In the meeting before the VILT, the Learner’s Leader discusses the VILT and why it’s important, the different parts of the VILT program, and the Leader’s expectations for the Learner to complete the VILT and come back with action items. They also discuss the current state of where the company, department, team, and Learner currently are with regard to the performance gap being addressed in the VILT, as well as the impact on the customer. Finally, they discuss the positive impact on each of those once the performance is improved. Pre-work can precede the VILT event. Then, the main VILT takes place. There are specific best practices that must be included to make the VILT effective, such as practicing the skills and continual interactivity. The Leader and the Learner meet after the VILT to review the key learning and planned action steps. Also discussed are the new learning resources now available for learning along with the Leader’s performance management of the Learner.

Performance support tools are developed including Pre- and Post-Leader Meeting Quick Reference Guides, a site that includes key learnings, and tools from the VILT available 24/7 for Just-In-Time use. Key learnings from the VILT will be reduced in size and sent to the Learner starting immediately after the VILT—daily for the first week and just once a week after that. The Learner’s Leader will monitor their performance and either reward and/or recognize or coach and re-train as necessary. Also, the VILT will be entered into the performance and development plans/review.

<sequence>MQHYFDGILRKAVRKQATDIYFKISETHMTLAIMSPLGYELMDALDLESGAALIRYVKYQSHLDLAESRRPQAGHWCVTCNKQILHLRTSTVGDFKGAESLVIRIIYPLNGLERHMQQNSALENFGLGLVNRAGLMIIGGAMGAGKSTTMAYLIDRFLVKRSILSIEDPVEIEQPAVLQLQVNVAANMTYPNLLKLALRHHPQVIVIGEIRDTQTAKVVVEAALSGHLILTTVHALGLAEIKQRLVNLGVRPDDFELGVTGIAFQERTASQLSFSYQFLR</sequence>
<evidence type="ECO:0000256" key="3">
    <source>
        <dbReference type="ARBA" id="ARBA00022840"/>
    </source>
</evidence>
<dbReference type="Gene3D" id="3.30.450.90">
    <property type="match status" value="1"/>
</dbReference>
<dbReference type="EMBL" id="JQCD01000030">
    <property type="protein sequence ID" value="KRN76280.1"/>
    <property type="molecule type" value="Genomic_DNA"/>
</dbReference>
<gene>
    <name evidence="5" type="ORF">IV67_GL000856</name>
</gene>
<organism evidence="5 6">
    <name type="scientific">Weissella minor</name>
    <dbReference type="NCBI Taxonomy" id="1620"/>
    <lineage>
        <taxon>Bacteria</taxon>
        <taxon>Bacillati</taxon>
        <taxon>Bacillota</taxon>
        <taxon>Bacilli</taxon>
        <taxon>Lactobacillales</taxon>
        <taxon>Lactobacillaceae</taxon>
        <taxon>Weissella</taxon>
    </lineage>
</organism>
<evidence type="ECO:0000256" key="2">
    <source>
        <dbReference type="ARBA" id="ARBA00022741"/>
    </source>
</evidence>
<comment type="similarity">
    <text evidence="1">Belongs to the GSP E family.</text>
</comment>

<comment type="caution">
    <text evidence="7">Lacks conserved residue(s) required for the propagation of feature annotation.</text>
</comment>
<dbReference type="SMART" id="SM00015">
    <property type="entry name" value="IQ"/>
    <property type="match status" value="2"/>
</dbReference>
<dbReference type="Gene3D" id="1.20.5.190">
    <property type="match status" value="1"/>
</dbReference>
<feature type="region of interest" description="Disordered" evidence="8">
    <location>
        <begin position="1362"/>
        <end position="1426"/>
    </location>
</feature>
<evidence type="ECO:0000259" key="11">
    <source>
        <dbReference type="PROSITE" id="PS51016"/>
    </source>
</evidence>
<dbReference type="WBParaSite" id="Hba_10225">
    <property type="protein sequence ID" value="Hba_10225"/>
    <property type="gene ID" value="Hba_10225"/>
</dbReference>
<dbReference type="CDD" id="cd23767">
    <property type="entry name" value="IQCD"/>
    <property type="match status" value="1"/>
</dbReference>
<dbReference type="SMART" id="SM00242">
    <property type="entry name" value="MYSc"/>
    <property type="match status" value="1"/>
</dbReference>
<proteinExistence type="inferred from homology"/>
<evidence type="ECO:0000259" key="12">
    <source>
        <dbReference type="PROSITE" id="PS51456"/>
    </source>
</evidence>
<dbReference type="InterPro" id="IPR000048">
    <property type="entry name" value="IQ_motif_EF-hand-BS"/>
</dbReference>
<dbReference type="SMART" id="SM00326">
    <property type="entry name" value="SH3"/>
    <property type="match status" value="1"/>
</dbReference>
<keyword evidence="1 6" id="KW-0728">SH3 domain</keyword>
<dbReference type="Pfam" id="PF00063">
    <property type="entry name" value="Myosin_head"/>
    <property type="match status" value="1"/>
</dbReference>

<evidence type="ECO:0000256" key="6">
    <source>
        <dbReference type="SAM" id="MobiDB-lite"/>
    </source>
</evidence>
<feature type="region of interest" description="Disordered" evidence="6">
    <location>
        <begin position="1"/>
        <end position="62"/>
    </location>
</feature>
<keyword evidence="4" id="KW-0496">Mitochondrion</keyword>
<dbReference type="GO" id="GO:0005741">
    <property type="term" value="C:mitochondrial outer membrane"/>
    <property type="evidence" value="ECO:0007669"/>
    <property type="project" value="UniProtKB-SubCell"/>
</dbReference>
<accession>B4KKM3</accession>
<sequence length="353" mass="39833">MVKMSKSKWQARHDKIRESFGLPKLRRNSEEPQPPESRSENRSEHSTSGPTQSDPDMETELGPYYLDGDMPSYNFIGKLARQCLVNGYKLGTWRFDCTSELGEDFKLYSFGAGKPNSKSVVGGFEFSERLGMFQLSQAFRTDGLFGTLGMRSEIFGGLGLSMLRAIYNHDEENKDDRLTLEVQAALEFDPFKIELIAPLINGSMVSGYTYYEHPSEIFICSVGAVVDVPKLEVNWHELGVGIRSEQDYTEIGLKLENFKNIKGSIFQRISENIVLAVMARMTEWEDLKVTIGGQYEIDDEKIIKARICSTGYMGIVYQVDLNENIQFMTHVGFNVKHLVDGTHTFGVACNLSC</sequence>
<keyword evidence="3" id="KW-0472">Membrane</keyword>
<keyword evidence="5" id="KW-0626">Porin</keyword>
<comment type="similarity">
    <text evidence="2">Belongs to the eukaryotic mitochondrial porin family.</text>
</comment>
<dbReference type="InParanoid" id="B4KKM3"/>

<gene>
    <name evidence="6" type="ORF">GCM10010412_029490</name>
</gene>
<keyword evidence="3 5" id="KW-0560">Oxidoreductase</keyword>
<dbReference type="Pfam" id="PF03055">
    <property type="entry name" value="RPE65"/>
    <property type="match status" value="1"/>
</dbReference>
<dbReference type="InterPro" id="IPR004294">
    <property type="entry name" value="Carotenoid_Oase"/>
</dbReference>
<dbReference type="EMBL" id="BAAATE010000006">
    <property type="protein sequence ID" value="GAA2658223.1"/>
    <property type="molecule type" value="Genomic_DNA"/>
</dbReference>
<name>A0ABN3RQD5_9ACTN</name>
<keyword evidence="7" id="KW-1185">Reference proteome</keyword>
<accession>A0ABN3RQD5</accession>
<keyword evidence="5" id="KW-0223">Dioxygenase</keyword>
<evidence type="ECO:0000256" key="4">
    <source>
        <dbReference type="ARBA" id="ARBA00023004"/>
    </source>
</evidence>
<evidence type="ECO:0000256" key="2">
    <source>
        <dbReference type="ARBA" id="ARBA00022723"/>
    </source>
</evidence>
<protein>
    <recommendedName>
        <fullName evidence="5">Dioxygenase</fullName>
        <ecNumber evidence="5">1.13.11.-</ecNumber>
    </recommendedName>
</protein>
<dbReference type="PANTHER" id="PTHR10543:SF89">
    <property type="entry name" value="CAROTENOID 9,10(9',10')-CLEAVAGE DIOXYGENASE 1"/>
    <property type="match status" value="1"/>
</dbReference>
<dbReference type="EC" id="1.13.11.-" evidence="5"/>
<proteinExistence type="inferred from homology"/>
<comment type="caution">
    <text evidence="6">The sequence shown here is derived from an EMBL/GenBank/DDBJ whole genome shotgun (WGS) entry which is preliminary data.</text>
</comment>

So How Is It Done?

All the VFLTM components can be executed with little expertise and in just a few days. This is a comparatively small effort compared to the huge impact of moving from an 80% failure to a near 100% success rate.

Identify a senior-level leader who can act as a sponsor for the VILT. Design and launch a communication plan that includes communication from that senior-level leader to everyone affected by the initiative. The message details the VILT program and its importance. A second communication is sent from the senior-level leader to the learners and their leaders, again about the VILT program and its importance. The communication also details the different parts of the VILT program and the critical importance for the learner and their leader to meet both before and after the VILT.

Design/develop two Quick Reference Guides (QRGs) for the leaders of the learners. These detail how the leader should conduct the meetings with the learners before and after the VILT.